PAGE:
Surprising tactics behind 'crazy' Paralympic sport

2 months ago 28
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Its official name is wheelchair rugby, but those who tune in to the Tokyo Paralympics might know it better by its nickname - 'murderball'.

It's a sport where, to the casual observer, anything seems to be fair game, although Australia's captain, Ryley Batt, would disagree.

The 32-year-old will share the flag bearing duties for tonight's opening ceremony with tennis player Daniela Di Toro, before turning his attention to Australia's quest for a third straight gold medal.

That won't be an easy feat, with the No.1 ranked Australian side facing stiff competition from the United States, Canada, Great Britain and Japan.

Ryley Batt in action for Australia. (Getty)

"We've got a bit of a rivalry going with the Japanese team at the moment, they beat us by one point on home soil in 2018 at our home world championships," Batt told Radio 2GB's Ben Fordham.

"We got them back in 2019 on home soil at the World Cup. It's a great rivalry, it's going to be a cracking game."

Born without legs, Batt needed surgery to separate the webbing in his fingers, and initially rejected the use of a wheelchair, until Paralympian Tom Kennedy visited his school.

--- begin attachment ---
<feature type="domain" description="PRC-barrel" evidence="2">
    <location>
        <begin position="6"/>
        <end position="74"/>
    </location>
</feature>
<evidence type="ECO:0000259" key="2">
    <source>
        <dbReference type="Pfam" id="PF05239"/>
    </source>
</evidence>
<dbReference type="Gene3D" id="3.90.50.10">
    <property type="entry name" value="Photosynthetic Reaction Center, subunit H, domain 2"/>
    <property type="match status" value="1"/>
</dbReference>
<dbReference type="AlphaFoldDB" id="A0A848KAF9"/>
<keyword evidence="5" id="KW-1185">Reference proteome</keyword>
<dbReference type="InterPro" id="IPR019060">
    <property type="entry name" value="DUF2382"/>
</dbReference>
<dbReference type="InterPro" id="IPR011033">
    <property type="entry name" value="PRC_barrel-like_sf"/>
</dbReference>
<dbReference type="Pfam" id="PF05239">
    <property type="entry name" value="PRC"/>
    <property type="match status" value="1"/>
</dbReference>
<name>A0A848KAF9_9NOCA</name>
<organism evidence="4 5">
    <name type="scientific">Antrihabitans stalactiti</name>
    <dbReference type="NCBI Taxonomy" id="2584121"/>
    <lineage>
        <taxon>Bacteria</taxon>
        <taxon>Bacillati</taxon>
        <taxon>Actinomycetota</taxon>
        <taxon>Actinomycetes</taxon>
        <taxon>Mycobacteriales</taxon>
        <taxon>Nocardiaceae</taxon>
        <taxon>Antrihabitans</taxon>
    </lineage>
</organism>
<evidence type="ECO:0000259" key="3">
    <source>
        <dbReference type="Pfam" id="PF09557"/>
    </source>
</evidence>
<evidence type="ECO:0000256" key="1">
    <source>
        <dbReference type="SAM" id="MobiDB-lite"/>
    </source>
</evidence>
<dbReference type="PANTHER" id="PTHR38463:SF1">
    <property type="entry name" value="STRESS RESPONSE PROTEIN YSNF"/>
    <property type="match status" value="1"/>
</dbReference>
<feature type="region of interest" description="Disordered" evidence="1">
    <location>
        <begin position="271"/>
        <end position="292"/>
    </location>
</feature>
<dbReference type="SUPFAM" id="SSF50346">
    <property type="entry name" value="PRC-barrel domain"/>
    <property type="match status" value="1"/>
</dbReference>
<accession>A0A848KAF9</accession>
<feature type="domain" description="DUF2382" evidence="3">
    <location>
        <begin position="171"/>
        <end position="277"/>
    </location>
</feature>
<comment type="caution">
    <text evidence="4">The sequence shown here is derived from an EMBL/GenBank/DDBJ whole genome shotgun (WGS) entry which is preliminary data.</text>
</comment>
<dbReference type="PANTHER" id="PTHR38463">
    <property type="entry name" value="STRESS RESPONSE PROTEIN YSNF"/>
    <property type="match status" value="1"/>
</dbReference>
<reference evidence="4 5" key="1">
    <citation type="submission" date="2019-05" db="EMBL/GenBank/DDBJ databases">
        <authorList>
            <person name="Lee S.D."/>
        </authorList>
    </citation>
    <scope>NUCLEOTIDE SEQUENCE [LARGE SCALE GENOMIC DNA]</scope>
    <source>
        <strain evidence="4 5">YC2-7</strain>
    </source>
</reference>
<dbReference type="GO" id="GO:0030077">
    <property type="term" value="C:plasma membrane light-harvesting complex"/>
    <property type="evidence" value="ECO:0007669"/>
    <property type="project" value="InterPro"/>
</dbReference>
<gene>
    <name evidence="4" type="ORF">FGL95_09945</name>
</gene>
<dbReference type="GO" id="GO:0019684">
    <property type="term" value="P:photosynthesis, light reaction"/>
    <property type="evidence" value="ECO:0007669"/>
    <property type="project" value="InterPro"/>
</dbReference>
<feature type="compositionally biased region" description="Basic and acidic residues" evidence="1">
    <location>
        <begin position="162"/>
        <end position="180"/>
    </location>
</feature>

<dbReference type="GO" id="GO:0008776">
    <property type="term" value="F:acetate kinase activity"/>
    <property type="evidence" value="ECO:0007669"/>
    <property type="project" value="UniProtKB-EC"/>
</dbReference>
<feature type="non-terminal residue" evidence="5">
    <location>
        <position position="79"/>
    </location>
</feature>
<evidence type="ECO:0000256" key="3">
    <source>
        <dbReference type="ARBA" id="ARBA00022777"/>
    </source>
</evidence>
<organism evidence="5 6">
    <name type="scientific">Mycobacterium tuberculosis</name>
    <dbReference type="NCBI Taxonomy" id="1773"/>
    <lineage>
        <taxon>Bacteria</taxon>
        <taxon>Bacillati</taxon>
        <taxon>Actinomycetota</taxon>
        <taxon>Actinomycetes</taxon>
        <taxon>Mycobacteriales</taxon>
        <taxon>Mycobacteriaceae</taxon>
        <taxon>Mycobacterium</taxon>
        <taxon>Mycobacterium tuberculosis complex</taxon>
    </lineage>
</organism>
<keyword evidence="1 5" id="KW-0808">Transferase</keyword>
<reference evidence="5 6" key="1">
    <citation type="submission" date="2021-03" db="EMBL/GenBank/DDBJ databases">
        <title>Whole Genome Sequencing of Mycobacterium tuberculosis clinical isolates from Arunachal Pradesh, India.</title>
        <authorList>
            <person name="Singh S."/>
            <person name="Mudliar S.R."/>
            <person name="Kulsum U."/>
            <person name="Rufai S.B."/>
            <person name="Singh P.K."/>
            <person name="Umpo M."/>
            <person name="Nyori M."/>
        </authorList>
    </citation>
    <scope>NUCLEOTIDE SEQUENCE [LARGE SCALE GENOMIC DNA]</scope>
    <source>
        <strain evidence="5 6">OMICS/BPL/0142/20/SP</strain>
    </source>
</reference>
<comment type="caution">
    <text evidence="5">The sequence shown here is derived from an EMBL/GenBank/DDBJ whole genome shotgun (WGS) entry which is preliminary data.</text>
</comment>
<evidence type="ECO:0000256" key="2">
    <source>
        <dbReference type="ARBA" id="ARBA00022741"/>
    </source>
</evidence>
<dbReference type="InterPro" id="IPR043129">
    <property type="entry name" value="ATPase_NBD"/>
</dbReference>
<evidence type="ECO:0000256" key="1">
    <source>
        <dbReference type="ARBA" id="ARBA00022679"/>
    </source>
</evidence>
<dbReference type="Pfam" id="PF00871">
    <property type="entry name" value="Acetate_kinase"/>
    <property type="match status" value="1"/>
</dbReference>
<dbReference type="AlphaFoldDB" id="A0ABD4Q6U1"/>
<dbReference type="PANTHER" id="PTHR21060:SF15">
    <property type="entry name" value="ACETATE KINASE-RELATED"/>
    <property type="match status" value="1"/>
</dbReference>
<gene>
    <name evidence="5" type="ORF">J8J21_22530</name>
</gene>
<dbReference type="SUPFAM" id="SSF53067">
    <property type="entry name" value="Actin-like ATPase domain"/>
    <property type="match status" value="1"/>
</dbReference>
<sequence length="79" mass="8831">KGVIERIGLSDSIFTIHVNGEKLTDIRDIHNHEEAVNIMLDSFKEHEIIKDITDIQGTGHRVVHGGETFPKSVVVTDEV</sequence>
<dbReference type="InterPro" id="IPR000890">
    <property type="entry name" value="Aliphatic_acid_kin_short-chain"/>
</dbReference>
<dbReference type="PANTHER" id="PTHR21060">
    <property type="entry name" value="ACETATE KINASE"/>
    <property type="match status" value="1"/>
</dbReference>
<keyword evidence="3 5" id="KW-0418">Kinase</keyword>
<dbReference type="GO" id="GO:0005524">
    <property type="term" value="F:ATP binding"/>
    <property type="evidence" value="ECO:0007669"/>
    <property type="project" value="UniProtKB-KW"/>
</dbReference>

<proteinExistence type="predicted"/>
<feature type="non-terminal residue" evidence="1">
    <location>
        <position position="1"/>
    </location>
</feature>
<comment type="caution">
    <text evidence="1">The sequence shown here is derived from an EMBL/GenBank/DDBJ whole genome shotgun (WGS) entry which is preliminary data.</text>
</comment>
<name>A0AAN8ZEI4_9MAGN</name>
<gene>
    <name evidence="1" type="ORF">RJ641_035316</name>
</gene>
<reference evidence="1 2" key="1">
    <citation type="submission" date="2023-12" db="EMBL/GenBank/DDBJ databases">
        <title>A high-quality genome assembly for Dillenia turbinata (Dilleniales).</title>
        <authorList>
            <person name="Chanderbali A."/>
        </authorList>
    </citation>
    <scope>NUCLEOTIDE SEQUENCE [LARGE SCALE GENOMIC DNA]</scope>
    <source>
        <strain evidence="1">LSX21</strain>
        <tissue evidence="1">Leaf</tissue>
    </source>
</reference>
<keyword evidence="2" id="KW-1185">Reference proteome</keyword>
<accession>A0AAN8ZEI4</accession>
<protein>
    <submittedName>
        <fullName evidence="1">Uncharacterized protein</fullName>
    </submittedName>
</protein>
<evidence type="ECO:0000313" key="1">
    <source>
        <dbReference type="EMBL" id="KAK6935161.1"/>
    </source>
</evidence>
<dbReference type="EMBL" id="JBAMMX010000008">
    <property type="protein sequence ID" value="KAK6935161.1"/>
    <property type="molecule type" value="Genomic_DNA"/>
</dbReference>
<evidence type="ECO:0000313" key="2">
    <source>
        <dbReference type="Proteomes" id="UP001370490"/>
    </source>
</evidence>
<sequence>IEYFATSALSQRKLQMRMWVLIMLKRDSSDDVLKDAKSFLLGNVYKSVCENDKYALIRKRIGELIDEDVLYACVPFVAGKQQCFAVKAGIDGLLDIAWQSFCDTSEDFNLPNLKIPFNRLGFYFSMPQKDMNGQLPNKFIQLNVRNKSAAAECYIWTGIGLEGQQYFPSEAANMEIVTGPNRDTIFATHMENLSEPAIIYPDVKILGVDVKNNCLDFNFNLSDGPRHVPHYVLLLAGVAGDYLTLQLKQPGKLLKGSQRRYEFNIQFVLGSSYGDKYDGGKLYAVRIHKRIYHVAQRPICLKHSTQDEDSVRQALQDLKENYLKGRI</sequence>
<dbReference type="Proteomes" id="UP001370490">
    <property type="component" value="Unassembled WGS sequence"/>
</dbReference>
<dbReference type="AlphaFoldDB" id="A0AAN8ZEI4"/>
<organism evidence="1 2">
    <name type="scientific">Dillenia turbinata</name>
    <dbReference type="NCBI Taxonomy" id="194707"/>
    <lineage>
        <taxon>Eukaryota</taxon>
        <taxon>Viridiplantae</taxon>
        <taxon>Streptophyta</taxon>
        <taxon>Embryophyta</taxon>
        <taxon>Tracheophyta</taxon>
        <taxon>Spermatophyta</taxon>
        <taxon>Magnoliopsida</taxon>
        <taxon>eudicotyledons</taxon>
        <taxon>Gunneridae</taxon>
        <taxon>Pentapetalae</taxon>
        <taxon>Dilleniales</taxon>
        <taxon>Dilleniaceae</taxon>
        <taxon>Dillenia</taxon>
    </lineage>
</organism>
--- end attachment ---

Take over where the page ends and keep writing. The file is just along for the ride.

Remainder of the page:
"Being born with a disability, it was just normal to me," Batt explained.

"I tried to do everything my friends did, and I think that's what set me up in life, to look at your abilities, not your disabilities.

"I despised people in wheelchairs, I didn't want to be in a wheelchair. I used a skateboard to get around when I was young, because that's what the cool kids did, and I wanted to fit in."

Ryley Batt of Australia and Ayaz Bhuta of Great Britain during the 2015 BT World Wheelchair Rugby Challenge match. (Getty)

But Kennedy, who won a silver medal at the 2000 Games in wheelchair rugby, was instrumental in convincing Batt to try the sport.

"I didn't want to jump in the wheelchair at the start, but I watched all my able-bodied friends jump in the wheelchairs and bash each other," he explained.

"I sort of wanted to do it, but I couldn't overcome that kryptonite of the wheelchair.

"A few weeks rolled on, and I decided to jump in, and absolutely loved it.

"For the first time in my life I felt like I was on a level playing field with my friends."

While it may look like there's no rules, Batt says that's far from the truth.

"I wish there wasn't any! It's actually a pretty strategic game," he explained.

"The viewers watching from home won't understand a lot of the tactics, but there's reasons why we do what we do.

"Think of it like dodgem cars, you can take out whoever you want, or a little bit like chess, we've got our lower functioning players who are like a pawn, they've almost got to protect the queen.

"It all works in sync, and it's a pretty strategic game."

But strategic doesn't mean things don't get ugly.

"We are a bit crazy sometimes, but what draws me towards wheelchair rugby, or murderball, is the physicality," Batt said.

"It's the only Paralympic sport that encourages athletes to knock each other out of wheelchairs!"

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